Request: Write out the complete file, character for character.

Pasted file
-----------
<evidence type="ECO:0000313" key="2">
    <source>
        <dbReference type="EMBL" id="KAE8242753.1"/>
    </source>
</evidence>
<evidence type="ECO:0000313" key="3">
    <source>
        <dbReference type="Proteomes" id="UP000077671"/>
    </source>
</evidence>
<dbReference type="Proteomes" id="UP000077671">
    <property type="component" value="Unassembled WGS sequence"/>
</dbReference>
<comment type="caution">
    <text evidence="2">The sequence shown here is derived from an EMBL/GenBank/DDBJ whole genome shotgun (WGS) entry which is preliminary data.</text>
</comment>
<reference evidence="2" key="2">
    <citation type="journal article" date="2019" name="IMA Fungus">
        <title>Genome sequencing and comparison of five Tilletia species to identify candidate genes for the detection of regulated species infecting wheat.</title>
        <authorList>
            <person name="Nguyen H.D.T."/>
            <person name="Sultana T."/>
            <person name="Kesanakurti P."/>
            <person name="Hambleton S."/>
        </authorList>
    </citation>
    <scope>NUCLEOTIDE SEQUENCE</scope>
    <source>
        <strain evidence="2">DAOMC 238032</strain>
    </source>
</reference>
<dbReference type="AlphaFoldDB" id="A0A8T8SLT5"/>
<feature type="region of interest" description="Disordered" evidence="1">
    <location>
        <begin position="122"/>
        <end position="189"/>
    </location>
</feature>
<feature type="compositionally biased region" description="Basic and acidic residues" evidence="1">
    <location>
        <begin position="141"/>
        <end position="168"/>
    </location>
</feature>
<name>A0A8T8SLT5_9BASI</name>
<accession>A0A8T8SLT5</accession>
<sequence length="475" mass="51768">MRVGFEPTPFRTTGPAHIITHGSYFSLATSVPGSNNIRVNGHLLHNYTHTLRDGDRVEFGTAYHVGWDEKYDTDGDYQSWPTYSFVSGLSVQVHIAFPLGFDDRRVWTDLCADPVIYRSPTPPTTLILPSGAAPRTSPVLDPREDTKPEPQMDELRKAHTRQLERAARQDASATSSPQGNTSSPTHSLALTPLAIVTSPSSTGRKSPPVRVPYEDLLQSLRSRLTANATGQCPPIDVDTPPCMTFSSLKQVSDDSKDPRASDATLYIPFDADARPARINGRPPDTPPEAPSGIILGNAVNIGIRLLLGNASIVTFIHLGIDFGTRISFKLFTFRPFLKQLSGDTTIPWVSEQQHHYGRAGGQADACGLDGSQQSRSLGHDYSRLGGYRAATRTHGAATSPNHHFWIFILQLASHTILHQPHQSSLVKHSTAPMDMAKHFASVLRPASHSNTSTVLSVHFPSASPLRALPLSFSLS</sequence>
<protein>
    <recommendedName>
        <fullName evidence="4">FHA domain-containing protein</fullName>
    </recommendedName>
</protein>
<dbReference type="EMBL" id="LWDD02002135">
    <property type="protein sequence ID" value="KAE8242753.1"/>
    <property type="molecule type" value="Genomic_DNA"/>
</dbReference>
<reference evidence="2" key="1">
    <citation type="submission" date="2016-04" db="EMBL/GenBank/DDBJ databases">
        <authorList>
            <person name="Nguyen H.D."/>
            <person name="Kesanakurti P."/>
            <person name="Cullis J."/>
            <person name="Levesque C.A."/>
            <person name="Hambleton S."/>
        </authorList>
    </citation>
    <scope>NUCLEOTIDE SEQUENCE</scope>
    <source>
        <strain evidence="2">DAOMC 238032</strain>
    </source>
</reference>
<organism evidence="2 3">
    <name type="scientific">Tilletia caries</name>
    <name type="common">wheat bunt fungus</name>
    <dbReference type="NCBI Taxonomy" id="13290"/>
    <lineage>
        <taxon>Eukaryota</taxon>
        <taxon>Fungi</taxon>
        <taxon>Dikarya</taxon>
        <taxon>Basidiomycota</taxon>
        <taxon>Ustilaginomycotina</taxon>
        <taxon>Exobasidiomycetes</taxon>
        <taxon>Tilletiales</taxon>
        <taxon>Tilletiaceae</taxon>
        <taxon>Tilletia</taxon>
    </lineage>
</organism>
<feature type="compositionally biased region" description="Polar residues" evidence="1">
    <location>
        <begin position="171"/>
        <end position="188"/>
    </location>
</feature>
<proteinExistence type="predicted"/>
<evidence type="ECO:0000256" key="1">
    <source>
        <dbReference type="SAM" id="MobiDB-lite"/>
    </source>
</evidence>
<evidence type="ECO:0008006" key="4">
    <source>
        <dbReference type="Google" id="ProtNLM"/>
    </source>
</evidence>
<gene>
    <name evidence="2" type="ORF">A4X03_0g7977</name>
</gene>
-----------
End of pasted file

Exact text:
<evidence type="ECO:0000313" key="2">
    <source>
        <dbReference type="EMBL" id="KAE8242753.1"/>
    </source>
</evidence>
<evidence type="ECO:0000313" key="3">
    <source>
        <dbReference type="Proteomes" id="UP000077671"/>
    </source>
</evidence>
<dbReference type="Proteomes" id="UP000077671">
    <property type="component" value="Unassembled WGS sequence"/>
</dbReference>
<comment type="caution">
    <text evidence="2">The sequence shown here is derived from an EMBL/GenBank/DDBJ whole genome shotgun (WGS) entry which is preliminary data.</text>
</comment>
<reference evidence="2" key="2">
    <citation type="journal article" date="2019" name="IMA Fungus">
        <title>Genome sequencing and comparison of five Tilletia species to identify candidate genes for the detection of regulated species infecting wheat.</title>
        <authorList>
            <person name="Nguyen H.D.T."/>
            <person name="Sultana T."/>
            <person name="Kesanakurti P."/>
            <person name="Hambleton S."/>
        </authorList>
    </citation>
    <scope>NUCLEOTIDE SEQUENCE</scope>
    <source>
        <strain evidence="2">DAOMC 238032</strain>
    </source>
</reference>
<dbReference type="AlphaFoldDB" id="A0A8T8SLT5"/>
<feature type="region of interest" description="Disordered" evidence="1">
    <location>
        <begin position="122"/>
        <end position="189"/>
    </location>
</feature>
<feature type="compositionally biased region" description="Basic and acidic residues" evidence="1">
    <location>
        <begin position="141"/>
        <end position="168"/>
    </location>
</feature>
<name>A0A8T8SLT5_9BASI</name>
<accession>A0A8T8SLT5</accession>
<sequence length="475" mass="51768">MRVGFEPTPFRTTGPAHIITHGSYFSLATSVPGSNNIRVNGHLLHNYTHTLRDGDRVEFGTAYHVGWDEKYDTDGDYQSWPTYSFVSGLSVQVHIAFPLGFDDRRVWTDLCADPVIYRSPTPPTTLILPSGAAPRTSPVLDPREDTKPEPQMDELRKAHTRQLERAARQDASATSSPQGNTSSPTHSLALTPLAIVTSPSSTGRKSPPVRVPYEDLLQSLRSRLTANATGQCPPIDVDTPPCMTFSSLKQVSDDSKDPRASDATLYIPFDADARPARINGRPPDTPPEAPSGIILGNAVNIGIRLLLGNASIVTFIHLGIDFGTRISFKLFTFRPFLKQLSGDTTIPWVSEQQHHYGRAGGQADACGLDGSQQSRSLGHDYSRLGGYRAATRTHGAATSPNHHFWIFILQLASHTILHQPHQSSLVKHSTAPMDMAKHFASVLRPASHSNTSTVLSVHFPSASPLRALPLSFSLS</sequence>
<protein>
    <recommendedName>
        <fullName evidence="4">FHA domain-containing protein</fullName>
    </recommendedName>
</protein>
<dbReference type="EMBL" id="LWDD02002135">
    <property type="protein sequence ID" value="KAE8242753.1"/>
    <property type="molecule type" value="Genomic_DNA"/>
</dbReference>
<reference evidence="2" key="1">
    <citation type="submission" date="2016-04" db="EMBL/GenBank/DDBJ databases">
        <authorList>
            <person name="Nguyen H.D."/>
            <person name="Kesanakurti P."/>
            <person name="Cullis J."/>
            <person name="Levesque C.A."/>
            <person name="Hambleton S."/>
        </authorList>
    </citation>
    <scope>NUCLEOTIDE SEQUENCE</scope>
    <source>
        <strain evidence="2">DAOMC 238032</strain>
    </source>
</reference>
<organism evidence="2 3">
    <name type="scientific">Tilletia caries</name>
    <name type="common">wheat bunt fungus</name>
    <dbReference type="NCBI Taxonomy" id="13290"/>
    <lineage>
        <taxon>Eukaryota</taxon>
        <taxon>Fungi</taxon>
        <taxon>Dikarya</taxon>
        <taxon>Basidiomycota</taxon>
        <taxon>Ustilaginomycotina</taxon>
        <taxon>Exobasidiomycetes</taxon>
        <taxon>Tilletiales</taxon>
        <taxon>Tilletiaceae</taxon>
        <taxon>Tilletia</taxon>
    </lineage>
</organism>
<feature type="compositionally biased region" description="Polar residues" evidence="1">
    <location>
        <begin position="171"/>
        <end position="188"/>
    </location>
</feature>
<proteinExistence type="predicted"/>
<evidence type="ECO:0000256" key="1">
    <source>
        <dbReference type="SAM" id="MobiDB-lite"/>
    </source>
</evidence>
<evidence type="ECO:0008006" key="4">
    <source>
        <dbReference type="Google" id="ProtNLM"/>
    </source>
</evidence>
<gene>
    <name evidence="2" type="ORF">A4X03_0g7977</name>
</gene>